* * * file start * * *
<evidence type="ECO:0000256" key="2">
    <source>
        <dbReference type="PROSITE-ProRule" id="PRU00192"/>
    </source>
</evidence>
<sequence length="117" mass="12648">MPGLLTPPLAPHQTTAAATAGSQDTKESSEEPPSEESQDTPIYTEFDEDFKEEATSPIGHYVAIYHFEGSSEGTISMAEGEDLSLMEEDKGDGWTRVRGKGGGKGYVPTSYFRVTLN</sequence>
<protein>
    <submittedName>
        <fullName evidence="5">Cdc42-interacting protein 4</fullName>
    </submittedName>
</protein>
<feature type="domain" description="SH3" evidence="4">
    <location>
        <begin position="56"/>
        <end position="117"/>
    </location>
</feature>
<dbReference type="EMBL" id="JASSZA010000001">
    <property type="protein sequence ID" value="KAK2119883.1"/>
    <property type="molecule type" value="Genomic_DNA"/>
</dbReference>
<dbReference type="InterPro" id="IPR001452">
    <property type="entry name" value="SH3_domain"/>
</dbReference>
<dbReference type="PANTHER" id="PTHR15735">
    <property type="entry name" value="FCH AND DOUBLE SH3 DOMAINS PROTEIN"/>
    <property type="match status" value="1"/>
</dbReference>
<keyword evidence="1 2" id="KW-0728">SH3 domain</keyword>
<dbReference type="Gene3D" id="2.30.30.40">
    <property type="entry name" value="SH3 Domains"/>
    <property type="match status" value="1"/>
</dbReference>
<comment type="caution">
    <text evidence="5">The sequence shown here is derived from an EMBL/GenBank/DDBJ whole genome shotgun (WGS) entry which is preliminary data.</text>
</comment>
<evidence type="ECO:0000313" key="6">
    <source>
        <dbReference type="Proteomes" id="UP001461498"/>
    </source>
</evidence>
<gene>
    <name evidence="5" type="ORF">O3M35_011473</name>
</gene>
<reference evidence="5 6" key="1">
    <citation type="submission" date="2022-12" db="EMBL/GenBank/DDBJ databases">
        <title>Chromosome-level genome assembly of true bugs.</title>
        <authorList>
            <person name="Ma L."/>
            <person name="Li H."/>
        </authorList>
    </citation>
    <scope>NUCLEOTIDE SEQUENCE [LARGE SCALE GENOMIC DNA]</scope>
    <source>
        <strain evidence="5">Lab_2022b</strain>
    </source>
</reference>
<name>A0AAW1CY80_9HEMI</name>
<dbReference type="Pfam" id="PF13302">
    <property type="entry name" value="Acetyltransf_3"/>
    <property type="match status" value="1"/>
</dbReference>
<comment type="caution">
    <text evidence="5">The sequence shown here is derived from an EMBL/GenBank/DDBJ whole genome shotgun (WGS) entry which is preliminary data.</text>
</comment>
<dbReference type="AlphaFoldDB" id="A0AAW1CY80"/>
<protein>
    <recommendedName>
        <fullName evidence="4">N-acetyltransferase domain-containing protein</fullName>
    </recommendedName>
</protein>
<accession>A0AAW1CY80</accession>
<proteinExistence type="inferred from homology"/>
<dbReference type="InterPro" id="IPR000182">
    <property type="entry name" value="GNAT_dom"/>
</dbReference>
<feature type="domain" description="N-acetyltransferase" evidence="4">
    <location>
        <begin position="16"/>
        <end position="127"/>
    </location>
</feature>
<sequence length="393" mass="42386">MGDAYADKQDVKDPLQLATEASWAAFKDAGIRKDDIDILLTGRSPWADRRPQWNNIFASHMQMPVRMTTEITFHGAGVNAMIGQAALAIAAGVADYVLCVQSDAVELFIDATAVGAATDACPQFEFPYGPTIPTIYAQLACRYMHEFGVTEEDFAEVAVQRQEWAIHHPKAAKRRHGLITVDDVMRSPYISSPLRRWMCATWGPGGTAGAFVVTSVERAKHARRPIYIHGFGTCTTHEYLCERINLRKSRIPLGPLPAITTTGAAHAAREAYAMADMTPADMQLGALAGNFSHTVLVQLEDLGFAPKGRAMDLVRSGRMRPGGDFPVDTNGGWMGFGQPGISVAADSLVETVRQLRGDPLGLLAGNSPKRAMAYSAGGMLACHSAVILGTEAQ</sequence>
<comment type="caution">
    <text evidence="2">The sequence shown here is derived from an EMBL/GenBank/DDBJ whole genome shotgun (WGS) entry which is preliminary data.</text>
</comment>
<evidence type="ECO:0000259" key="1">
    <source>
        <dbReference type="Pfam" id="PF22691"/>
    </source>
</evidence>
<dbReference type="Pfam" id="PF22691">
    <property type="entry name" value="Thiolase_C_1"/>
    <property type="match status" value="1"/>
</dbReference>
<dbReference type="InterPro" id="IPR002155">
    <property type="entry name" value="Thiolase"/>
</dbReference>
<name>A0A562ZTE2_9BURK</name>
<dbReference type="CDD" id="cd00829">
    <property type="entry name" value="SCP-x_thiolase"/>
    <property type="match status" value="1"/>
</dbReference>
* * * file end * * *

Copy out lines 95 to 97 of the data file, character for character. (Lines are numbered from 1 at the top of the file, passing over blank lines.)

</dbReference>
<dbReference type="InterPro" id="IPR002155">
    <property type="entry name" value="Thiolase"/>